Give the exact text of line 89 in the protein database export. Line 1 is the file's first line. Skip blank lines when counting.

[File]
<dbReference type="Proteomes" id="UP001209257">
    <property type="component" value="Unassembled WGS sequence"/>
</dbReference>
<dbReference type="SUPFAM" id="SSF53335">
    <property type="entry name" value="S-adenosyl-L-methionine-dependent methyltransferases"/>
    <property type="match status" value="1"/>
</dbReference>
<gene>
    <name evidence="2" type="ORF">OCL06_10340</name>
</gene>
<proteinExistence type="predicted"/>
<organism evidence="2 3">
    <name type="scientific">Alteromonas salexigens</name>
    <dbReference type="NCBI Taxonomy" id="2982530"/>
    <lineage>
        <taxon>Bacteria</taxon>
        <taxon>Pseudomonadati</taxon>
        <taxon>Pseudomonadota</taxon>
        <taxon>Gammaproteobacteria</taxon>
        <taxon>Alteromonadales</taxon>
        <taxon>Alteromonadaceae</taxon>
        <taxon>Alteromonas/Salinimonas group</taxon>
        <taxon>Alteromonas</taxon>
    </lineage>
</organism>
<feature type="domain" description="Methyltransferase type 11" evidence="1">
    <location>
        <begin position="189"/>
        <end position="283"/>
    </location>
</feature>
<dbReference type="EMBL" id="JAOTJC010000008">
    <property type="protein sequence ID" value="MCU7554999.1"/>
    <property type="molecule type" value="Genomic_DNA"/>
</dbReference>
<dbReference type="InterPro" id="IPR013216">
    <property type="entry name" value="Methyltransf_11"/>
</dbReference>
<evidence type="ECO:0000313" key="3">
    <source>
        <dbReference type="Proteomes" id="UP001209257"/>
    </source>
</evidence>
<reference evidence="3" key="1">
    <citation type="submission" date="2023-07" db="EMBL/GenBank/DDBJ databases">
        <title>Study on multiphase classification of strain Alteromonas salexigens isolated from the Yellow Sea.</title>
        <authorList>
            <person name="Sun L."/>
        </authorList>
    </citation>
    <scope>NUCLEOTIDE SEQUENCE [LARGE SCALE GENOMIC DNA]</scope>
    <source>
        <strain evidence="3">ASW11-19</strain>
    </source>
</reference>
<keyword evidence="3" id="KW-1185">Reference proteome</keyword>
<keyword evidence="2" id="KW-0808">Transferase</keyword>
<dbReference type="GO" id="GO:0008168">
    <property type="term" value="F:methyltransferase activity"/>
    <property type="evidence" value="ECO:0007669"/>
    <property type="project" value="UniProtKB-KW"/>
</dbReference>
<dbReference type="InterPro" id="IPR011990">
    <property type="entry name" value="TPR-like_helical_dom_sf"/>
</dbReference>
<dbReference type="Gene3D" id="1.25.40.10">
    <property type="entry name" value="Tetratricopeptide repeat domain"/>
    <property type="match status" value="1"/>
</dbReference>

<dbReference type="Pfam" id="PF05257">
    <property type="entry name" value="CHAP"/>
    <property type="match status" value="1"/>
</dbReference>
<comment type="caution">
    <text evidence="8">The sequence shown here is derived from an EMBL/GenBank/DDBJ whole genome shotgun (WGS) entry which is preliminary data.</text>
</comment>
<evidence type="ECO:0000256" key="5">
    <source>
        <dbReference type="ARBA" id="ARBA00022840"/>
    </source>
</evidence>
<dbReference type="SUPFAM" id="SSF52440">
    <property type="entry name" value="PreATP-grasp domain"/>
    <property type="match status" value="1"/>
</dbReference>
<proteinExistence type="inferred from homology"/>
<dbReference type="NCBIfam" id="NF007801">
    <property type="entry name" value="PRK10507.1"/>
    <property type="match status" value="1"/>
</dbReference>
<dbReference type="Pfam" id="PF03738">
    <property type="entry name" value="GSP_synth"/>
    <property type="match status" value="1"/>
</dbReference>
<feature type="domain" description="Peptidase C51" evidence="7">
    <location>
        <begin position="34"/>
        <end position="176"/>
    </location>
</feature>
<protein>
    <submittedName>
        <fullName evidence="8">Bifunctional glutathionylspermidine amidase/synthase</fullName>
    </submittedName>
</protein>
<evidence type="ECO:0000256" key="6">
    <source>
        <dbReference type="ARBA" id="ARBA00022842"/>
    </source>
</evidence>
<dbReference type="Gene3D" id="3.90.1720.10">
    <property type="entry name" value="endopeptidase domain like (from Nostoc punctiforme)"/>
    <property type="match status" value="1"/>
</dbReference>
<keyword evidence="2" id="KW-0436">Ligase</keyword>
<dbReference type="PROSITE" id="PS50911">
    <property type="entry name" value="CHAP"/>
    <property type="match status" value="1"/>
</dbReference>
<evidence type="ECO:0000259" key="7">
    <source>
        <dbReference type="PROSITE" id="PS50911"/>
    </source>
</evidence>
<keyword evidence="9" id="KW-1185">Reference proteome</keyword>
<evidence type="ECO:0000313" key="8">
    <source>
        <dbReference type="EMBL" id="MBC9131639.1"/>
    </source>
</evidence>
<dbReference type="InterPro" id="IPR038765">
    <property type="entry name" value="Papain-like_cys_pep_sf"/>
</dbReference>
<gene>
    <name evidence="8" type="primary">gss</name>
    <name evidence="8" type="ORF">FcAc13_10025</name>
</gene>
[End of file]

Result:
    <property type="match status" value="1"/>